John Motson: The unmistakeable voice of football known simply as ‘Motty’

Motson’s trademark sheepskin coat became a familiar sight at grounds across the country

Jim van Wijk
Thursday 23 February 2023 11:13 GMT
Commentator John Motson enjoyed a distinguished career with the BBC (Adam Davy/PA)
Commentator John Motson enjoyed a distinguished career with the BBC (Adam Davy/PA) (PA Archive)

To the millions of football fans who tuned in to listen to his instantly recognisable commentary on television or radio for over half a century, he was simply known as ‘Motty’ – sheepskin coat and all.

Yet when the then fledgling broadcaster John Motson, who has died aged 77, turned up at Edgar Street on February 5 1972, he had little idea of just where his distinguished career would go on to take him – 29 FA Cup finals and 10 World Cups, not to mention all the other domestic, European and England international matches along the way.

Ronnie Radford’s famous long-range strike which equalised for non-league Hereford against top-flight Newcastle, before substitute Ricky George went on to score the winner in extra-time on the quagmire pitch, is, of course, established FA Cup folklore – along with Motson’s commentary.

“Radford again… oh what a goal! Radford the scorer. Ronnie Radford – and the crowd are invading the pitch.. and now it will take some time to clear the field. What a tremendous shot by Radford,” the broadcaster bellowed out, stating the obvious as only ‘Motty’ could.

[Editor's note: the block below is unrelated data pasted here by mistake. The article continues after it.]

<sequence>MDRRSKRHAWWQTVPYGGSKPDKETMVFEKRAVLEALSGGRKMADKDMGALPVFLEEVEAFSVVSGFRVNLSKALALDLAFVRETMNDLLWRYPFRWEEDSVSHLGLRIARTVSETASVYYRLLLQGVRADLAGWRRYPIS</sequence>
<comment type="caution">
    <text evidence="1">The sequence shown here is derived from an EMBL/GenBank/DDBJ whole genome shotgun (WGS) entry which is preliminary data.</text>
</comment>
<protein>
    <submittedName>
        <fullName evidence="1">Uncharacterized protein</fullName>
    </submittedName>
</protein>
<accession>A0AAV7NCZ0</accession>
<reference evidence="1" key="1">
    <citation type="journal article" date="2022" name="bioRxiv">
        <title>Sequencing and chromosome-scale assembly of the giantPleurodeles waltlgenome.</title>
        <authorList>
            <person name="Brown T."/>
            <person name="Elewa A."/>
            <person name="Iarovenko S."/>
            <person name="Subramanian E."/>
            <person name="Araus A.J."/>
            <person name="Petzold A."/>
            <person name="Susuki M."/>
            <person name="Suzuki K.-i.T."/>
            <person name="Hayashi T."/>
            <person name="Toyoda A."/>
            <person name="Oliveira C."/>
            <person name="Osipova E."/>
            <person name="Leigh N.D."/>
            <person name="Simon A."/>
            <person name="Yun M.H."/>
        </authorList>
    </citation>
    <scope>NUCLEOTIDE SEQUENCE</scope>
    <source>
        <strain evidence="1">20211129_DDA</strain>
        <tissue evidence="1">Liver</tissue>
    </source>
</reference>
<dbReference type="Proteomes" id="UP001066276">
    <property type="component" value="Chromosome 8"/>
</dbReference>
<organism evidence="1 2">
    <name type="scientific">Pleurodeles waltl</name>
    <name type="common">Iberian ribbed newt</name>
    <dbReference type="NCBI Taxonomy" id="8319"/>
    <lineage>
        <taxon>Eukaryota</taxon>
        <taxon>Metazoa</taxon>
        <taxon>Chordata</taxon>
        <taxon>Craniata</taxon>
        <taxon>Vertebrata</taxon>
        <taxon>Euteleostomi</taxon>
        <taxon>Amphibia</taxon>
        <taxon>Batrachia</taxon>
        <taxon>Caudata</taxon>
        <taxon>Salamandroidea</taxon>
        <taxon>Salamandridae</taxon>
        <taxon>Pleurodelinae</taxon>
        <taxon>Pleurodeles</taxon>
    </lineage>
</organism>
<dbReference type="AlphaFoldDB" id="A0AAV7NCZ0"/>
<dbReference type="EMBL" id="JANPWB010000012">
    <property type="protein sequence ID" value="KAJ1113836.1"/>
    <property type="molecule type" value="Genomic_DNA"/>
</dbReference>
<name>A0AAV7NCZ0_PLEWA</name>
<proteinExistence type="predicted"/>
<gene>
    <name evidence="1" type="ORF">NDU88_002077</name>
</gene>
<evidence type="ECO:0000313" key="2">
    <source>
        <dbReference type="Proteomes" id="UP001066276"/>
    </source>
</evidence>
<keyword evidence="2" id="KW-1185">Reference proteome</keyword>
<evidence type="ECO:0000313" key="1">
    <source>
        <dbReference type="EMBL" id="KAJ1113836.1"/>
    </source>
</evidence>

However, had that angled thunderbolt ended up flying over the crossbar rather than arrowing into the top-left corner past the desperate dive of Newcastle goalkeeper Willie McFaul, then things could have turned out very differently for the young man ‘on trial’ in the Match of the Day commentary box.

“If Ronnie hadn’t scored that goal and Hereford had not beaten Newcastle, I don’t think I would be here talking to you now,” Motson said as he reflected back on his long career ahead of finally putting down the microphone with the BBC for the last time in May 2018.

“It changed my life, in the sense I was on trial that year at the BBC, I hadn’t got a contract at that stage. I had been in radio, and they kind of borrowed me for a year if you like to see if I made out.

“That replay between Hereford and Newcastle was sort of designated to be a bit of a formality. If Newcastle had won it, the match would have been shown for about three minutes on Match of the Day.

“Then when Ronnie’s goal turned it, and Ricky George, who by coincidence was a friend of mine, scored the winning goal in extra-time, the match was propelled to the top of the running order and we had an audience of about 10 million.

“From that moment onward, maybe the BBC thought they could trust this young guy with a big match, so yes it was a stroke of luck and a huge turning point, it was the moment which changed my career.”

The son of a Methodist minster, Motson was born in Salford, Lancashire on July 10 1945.

Motson, though, grew up in Lewisham, south-east London and attended the local Ennersdale junior school in Hither Green.

When he was 11, Motson was sent to boarding school at Culford near Bury St Edmunds in Suffolk, where rugby, hockey and cricket took centre stage, with the youngster having to get his football fix when taken to games by his father during holidays.

“He made me into a football nut,” Motson said.

Once put into detention for playing football in the grounds while wearing a coloured pullover – which was also against the strict school rules – Motson went on to achieve eight O-levels, including Latin.